This course examines the new field of the sociology of emotions from a constructionist and interactionist perspective. Instruction addresses such issues as definition and the social and cultural construction of emotion.
Address the embodied sensation of emotional experience, including the difference between feeling an emotion and expressing an emotion
Understand the socio-historical contextualization of emotion
Examine the social nature, experience, and enforcement of emotional norms, including emotional management and feeling rules
Investigate the commercialization and selling of emotional labor
Learn about the emotions in interpersonal relationships, with a special focus on love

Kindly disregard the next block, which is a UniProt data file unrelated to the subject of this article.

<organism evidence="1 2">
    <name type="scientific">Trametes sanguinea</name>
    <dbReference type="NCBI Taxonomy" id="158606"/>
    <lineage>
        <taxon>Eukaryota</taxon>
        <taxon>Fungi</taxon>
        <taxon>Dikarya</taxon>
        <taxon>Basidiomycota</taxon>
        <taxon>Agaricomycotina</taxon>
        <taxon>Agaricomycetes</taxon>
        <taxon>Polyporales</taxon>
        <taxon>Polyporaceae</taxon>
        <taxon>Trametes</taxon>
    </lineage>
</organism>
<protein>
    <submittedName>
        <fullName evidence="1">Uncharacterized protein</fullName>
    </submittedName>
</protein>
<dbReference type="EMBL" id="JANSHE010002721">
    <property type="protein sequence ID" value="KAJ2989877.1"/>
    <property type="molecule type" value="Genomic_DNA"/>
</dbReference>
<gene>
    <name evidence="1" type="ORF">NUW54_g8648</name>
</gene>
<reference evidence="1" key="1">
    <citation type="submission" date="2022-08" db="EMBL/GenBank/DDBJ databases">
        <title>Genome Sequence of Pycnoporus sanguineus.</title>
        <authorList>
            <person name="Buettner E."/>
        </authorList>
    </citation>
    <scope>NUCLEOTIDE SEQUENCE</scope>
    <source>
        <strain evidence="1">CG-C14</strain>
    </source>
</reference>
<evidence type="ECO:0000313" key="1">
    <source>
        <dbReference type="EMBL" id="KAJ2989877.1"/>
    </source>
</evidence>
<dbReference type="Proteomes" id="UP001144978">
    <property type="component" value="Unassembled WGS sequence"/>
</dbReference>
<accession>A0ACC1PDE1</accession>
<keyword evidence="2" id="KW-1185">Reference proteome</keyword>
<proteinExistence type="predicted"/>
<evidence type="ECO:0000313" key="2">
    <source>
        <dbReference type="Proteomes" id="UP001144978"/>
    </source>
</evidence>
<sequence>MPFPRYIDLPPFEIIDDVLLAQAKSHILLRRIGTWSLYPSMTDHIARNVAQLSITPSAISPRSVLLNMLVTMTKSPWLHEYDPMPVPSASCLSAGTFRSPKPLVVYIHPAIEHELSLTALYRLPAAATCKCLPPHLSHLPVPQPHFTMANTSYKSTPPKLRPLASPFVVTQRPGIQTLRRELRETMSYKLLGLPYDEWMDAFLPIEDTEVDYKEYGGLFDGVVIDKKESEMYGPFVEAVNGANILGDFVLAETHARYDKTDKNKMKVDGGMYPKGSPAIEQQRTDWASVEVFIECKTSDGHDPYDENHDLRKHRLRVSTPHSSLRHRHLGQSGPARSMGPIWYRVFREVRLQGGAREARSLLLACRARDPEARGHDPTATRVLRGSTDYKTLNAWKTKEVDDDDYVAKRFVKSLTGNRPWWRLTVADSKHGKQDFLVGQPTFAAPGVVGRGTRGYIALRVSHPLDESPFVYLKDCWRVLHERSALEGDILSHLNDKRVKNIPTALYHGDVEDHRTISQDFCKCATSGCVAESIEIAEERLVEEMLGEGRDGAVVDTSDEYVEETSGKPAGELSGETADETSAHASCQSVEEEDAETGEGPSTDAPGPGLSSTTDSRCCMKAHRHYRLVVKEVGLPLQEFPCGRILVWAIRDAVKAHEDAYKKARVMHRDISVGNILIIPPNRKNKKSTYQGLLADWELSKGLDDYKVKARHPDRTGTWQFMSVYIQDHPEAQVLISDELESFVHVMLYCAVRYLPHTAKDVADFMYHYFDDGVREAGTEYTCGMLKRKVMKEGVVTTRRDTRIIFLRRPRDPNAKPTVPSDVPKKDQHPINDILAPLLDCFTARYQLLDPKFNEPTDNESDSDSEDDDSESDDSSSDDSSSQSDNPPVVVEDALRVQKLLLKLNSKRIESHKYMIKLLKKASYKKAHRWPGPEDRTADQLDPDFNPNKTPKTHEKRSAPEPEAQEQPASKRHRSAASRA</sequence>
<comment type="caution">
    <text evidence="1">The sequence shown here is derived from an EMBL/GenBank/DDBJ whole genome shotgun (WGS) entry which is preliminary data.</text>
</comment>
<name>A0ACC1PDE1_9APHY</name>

Assess the possible practical uses of a sociological study of the emotions
About this course:
Are feelings innate and universal or socially created and historically and culturally determined? Generally seen as individually and privately experienced, emotions actually are deeply social. They are embedded in, constitutive of, and created by social interactions, social structures, and institutions. This course examines the relatively new field of the sociology of emotions from a constructionist and interactionist perspective. Instruction addresses such issues as definition and labeling of emotions, social and cultural construction of emotion, sociohistorical contextualization of emotion, and possible practical uses of a sociological study of emotions. Our explorations focus on contemporary American society, but also include examples from other eras and cultures to illustrate the socially constructed, experienced, and expressed nature of emotions. Transferable for UC credit.